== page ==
After Canadian Prime Minister Justin Trudeau’s recent diplomatic visit to India, a farcical event in which Trudeau earned the unstinted mockery of the international press, we are left rubbing our eyes in disbelief — or, for those who know the man, total belief. This is our political version of Mr. Dressup, a man who imagines that trade talks and inter-governmental relations can be conducted with fancy dress and hip-thrusting dance. Who invites a convicted terrorist, Jaspal Atwal, a Sikh extremist who once tried to assassinate an Indian diplomat on a visit to Canada, to sit at the high table with his Indian counterparts — before blaming someone else for the blunder. A man who brings his own Indo-Canadian chef to the culinary ceremony, a snub to his hosts — before blaming some else for the gaffe. It’s no surprise that intelligent people have wondered what could ever have provoked a nation to favor such a person with a majority government.
Anyone with a modicum of common sense and a hint of political acumen knows that Justin Trudeau is an empty sherwani. Nonetheless, he enjoys considerable support among Canadians. Some are bedazzled by his dynastic star quality as the son of Canada’s most eccentric and charismatic Prime Minister Pierre Elliott Trudeau (whose socialist, fiscal and immigration agenda set Canada on the downward spiral gathering momentum today). Others ignore Justin’s disastrous economic policies, which are plunging the country into generational debt, imposing a needless carbon tax, and raising taxes on farmers, doctors and small businesses — Trudeau claims that a “large percentage of small businesses are actually ways for wealthier Canadians to save on their taxes.” As they say, go figure. This is a man who desires to further restrict the speech of ordinary Canadians, whether by criminalizing “discriminatory” speech against transgenderism or by introducing anti-Islamophobia legislation, pandering to the least democratic elements in our country. It is no accident that he wanted to regulate Facebook conversations unfavorable to his party. His approval of the Chinese Communist regime, his push for gender equalization in his cabinet regardless of merit and his pro-Islamic sympathies have endeared him to “social justice” advocates, as has his egregious comment that Canada has no core identity, though he is doing all he can to empty Canada of whatever identity it can still be said to possess. As my wife Janice Fiamengo states in the Act!forCanada newsletter, “When you elect as national leader a photogenic substitute drama teacher with a soft voice and penchant for progressive slogans, this is what you get.”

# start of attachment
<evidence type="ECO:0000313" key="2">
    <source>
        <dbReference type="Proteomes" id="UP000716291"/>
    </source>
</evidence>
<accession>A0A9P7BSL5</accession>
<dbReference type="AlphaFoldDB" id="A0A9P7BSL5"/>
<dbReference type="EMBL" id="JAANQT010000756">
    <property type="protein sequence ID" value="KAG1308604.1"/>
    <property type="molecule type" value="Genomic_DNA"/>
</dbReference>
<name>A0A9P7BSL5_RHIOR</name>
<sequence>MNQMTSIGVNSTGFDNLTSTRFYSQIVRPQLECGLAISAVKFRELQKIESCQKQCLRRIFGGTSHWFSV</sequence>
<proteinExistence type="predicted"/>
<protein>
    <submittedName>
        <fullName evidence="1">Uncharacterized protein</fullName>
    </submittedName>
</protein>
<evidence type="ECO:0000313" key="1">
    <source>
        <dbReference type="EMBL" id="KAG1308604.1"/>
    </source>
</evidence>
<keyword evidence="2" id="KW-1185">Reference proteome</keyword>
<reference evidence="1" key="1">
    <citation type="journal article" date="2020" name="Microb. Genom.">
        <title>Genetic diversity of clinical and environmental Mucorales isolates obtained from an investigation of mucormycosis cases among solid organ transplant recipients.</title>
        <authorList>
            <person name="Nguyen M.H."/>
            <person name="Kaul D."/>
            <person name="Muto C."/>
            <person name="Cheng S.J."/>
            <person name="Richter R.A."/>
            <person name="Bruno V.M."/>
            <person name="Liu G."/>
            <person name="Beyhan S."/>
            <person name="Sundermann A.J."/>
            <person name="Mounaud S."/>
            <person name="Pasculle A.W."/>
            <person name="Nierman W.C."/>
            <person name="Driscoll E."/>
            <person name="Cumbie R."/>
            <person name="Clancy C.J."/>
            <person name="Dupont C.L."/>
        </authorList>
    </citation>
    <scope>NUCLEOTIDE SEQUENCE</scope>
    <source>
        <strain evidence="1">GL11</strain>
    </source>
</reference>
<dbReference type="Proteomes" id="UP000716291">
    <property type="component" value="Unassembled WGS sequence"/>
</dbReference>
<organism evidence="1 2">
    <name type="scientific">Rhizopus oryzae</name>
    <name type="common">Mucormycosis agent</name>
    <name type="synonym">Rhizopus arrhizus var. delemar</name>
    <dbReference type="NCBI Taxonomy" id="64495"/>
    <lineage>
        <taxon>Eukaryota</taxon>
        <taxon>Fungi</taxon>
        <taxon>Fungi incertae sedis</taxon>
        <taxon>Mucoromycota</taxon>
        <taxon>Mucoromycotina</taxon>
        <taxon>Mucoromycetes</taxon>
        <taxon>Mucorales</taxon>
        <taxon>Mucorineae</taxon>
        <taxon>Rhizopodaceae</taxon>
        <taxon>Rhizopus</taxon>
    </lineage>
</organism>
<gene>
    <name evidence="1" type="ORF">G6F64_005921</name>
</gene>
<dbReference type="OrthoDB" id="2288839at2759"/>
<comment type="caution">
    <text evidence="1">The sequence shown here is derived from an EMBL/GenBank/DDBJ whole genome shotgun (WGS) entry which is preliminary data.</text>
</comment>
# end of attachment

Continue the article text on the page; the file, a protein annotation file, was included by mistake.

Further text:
All this should have been obvious from the start but Trudeau was viewed, Obama-like, as the radiant hope to rescue the nation from the future. Women have swooned over his media good looks, though others have found his putative handsomeness distinctly effeminate. But the distaff side certainly helped to put him over the top. Former National Post and Walrus editor Jonathan Kay marveled over Trudeau’s book-lined shelves, considering him impressively erudite, thus crowning cognitive stupefaction with intellectual substance. “Trudeau probably reads more than any other politician I know,” Kay wrote, even if his “boyish, eager-to-please personality leads him to project publicly in a way that can seem intellectually unsophisticated.” Kay was no exception to the partisan adulation that helped power a tyrannical buffoon to 24 Sussex Drive.
Trudeau’s electorate chose him as a welcome antidote to former PM Stephen Harper (aka “Harperman”), whom they saw as dour, unimaginative and somehow threatening. Harper had his flaws. He could be imperious, he was too low-key for a hyper world, he was no believer in “peoplekind,” and, from the perspective of his detractors, he was conservative — all strikes against him. But Harper was fundamentally decent and savvy, steering the country safely through the recession of 2008, a feat for which he received no credit. He simply had to go. He wasn’t with the times, whereas Trudeau was the child of the historical moment — “because it’s 2015,” as Trudeau put it in yet another of his vacant slogans.
Realistic observers regard Trudeau as the least qualified individual ever to be elected to the highest office in the land. Even the lamentable John Abbott (prime minister 1891-1892), who signed the Montreal Annexation Manifesto (though he later regretted it), would have towered over His Goofiness. It really can’t be doubted, as many have noted, that Trudeau is the Derek Zoolander of Canadian political life, a vacuous and narcissistic fashion model who, like the kids he teaches at the end of the film, “can’t read good” — though Jonathan Kay has assured us that Trudeau is a reader.
Many commentators, however, who have doubled over with laughter remarking Trudeau’s howler-prone behavior, seem to me to have missed the essential point, namely, that Trudeau is the public face of Liberal Canada. We gave him the keys to the kingdom. He does our political bhangra.
The fact is, then, that Trudeau’s undignified antics not only reflect upon but represent who we are: for the most part, a nation mired in complacency, seeking the glitter of international celebrity to disguise its own lack of glamour and pizzaz, and subject to the siren call of “social justice,” transgender mania, rampant feminism, cultural “diversity,” the virus of multiculturalism, media-inspired groupthink, and unfettered immigration from hostile Islamic backwaters. We are the embarrassment, as cringe-worthy as the stand-up comics on CBC television we love to watch. We are the boy prancing on the international stage, oblivious of the manly example to the south. We are a nation on its merry way, not to India but to Sweden. Justin Trudeau is us. We are the preening laughingstock. And that’s the real story.